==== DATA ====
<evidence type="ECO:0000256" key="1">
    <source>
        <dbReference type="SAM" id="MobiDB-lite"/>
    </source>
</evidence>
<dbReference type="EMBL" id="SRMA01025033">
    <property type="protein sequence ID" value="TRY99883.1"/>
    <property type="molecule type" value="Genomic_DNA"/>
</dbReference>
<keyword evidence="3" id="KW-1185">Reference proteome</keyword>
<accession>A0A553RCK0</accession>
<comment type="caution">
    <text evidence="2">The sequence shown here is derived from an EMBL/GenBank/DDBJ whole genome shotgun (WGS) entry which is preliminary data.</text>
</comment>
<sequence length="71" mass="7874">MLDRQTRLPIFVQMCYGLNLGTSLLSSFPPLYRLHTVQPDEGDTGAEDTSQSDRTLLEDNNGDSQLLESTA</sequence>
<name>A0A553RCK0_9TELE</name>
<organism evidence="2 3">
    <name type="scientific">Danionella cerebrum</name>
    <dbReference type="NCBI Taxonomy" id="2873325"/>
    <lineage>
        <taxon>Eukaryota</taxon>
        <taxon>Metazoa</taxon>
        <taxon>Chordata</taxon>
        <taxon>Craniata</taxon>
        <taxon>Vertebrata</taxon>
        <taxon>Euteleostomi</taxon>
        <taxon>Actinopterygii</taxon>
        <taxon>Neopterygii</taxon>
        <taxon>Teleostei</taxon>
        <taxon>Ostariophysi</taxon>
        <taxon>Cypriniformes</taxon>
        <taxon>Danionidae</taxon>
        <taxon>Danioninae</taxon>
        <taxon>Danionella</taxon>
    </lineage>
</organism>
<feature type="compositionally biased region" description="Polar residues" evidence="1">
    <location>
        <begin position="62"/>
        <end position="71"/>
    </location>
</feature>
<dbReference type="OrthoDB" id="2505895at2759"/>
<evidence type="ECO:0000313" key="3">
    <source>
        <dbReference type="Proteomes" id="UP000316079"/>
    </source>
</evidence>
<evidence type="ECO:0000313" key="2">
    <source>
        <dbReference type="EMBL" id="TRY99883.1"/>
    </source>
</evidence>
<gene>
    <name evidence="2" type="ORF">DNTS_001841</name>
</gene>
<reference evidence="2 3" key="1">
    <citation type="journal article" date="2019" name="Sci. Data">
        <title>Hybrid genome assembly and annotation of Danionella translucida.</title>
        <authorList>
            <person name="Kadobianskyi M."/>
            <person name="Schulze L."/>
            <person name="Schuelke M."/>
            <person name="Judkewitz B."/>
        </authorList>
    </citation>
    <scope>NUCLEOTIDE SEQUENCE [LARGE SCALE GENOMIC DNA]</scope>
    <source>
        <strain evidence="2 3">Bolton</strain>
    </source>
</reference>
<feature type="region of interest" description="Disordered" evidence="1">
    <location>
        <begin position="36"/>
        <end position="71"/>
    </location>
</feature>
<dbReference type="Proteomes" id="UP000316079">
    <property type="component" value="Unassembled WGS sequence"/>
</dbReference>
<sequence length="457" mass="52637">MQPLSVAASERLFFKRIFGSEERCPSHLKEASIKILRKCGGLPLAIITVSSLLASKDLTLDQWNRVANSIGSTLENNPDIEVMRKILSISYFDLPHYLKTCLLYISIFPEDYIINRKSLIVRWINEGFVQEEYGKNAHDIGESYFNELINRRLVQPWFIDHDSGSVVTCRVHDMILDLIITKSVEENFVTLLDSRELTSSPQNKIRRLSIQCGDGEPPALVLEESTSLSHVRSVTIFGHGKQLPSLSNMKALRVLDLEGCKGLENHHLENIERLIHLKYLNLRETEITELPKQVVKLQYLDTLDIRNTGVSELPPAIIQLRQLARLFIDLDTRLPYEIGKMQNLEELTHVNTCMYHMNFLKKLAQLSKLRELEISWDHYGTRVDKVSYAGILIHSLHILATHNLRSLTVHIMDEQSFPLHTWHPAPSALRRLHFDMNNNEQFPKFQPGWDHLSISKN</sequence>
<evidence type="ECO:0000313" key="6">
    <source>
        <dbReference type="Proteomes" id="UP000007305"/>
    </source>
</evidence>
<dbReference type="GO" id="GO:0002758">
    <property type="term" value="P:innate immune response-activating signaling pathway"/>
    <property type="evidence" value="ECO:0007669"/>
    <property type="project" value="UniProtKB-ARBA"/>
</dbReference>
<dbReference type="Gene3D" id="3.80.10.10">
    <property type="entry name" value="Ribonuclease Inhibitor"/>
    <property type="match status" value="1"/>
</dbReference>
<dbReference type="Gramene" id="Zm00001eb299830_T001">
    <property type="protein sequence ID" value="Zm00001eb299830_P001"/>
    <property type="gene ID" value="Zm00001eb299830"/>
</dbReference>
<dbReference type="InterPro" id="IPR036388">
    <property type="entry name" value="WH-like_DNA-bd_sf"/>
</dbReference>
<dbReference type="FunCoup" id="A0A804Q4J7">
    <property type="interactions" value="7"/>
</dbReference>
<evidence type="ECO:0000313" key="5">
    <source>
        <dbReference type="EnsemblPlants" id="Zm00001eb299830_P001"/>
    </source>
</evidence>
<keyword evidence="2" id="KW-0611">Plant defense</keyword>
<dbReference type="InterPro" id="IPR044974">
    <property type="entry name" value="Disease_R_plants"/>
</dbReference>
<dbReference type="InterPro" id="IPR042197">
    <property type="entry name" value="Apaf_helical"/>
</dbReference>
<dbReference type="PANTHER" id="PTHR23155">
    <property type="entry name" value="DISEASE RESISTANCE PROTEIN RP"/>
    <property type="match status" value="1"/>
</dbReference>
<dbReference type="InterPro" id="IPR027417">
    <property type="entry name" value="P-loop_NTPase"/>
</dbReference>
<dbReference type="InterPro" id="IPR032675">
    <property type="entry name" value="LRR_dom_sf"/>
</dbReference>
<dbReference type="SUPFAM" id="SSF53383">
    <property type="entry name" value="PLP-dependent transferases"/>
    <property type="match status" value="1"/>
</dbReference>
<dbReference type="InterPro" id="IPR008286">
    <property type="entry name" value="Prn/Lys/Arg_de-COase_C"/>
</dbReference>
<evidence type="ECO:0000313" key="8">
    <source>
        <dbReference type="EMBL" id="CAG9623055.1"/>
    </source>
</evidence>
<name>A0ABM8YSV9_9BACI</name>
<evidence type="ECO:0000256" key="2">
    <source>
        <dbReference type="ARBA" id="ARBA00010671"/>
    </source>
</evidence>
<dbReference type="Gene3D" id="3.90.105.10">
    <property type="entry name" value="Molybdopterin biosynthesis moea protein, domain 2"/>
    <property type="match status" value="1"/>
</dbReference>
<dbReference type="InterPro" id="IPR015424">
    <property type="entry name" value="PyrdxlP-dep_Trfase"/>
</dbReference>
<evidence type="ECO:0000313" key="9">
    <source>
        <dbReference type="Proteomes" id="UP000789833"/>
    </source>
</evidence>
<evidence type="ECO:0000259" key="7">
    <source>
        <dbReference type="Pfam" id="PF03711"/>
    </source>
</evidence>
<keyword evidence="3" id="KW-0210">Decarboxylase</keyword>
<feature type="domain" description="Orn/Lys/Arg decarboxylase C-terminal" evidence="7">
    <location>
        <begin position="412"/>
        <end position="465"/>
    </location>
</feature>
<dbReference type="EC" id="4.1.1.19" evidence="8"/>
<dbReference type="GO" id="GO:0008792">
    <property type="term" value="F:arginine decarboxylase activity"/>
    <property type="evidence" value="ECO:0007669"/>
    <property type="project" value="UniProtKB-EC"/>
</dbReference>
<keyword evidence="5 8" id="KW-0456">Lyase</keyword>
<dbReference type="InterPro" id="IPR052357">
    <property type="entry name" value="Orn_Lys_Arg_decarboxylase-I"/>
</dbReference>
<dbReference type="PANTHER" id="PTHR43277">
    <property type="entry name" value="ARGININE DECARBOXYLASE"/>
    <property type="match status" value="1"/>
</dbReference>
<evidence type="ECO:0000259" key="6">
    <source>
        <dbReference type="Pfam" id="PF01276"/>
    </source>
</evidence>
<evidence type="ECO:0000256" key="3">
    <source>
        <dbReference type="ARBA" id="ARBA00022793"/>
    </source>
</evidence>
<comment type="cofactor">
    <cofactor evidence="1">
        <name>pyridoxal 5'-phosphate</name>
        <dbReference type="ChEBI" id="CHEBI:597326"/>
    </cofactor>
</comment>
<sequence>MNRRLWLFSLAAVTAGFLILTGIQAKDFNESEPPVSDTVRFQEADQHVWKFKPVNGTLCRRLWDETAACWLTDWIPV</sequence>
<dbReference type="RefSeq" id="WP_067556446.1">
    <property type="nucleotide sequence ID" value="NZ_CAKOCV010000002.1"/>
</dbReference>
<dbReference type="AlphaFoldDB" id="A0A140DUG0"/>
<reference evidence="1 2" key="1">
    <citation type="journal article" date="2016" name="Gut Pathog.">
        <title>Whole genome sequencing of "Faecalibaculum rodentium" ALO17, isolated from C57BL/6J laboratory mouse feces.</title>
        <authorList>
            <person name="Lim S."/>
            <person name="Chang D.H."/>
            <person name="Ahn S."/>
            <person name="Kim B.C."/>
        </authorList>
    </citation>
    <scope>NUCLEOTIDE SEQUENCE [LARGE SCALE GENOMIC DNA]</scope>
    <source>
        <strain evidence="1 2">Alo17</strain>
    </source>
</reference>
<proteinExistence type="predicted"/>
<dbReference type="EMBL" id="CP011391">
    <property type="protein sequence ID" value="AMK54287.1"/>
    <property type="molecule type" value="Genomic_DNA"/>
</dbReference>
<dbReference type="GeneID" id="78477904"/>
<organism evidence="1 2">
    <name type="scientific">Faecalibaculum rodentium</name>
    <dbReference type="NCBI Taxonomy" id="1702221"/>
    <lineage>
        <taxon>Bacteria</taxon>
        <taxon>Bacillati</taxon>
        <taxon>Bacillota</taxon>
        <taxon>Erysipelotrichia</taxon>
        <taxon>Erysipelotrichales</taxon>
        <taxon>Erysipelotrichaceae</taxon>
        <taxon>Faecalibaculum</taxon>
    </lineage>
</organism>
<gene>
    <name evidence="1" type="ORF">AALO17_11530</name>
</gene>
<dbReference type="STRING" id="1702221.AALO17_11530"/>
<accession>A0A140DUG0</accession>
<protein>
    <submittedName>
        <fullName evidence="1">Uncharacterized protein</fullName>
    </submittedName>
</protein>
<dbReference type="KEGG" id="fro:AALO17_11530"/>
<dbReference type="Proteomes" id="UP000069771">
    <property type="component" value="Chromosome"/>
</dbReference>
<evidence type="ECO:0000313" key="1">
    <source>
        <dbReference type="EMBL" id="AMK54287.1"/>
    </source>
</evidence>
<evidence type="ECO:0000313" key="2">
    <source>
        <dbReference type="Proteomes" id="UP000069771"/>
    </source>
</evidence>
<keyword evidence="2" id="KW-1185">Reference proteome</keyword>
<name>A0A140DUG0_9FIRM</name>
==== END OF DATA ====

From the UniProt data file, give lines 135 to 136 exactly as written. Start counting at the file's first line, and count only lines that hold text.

<evidence type="ECO:0000313" key="8">
    <source>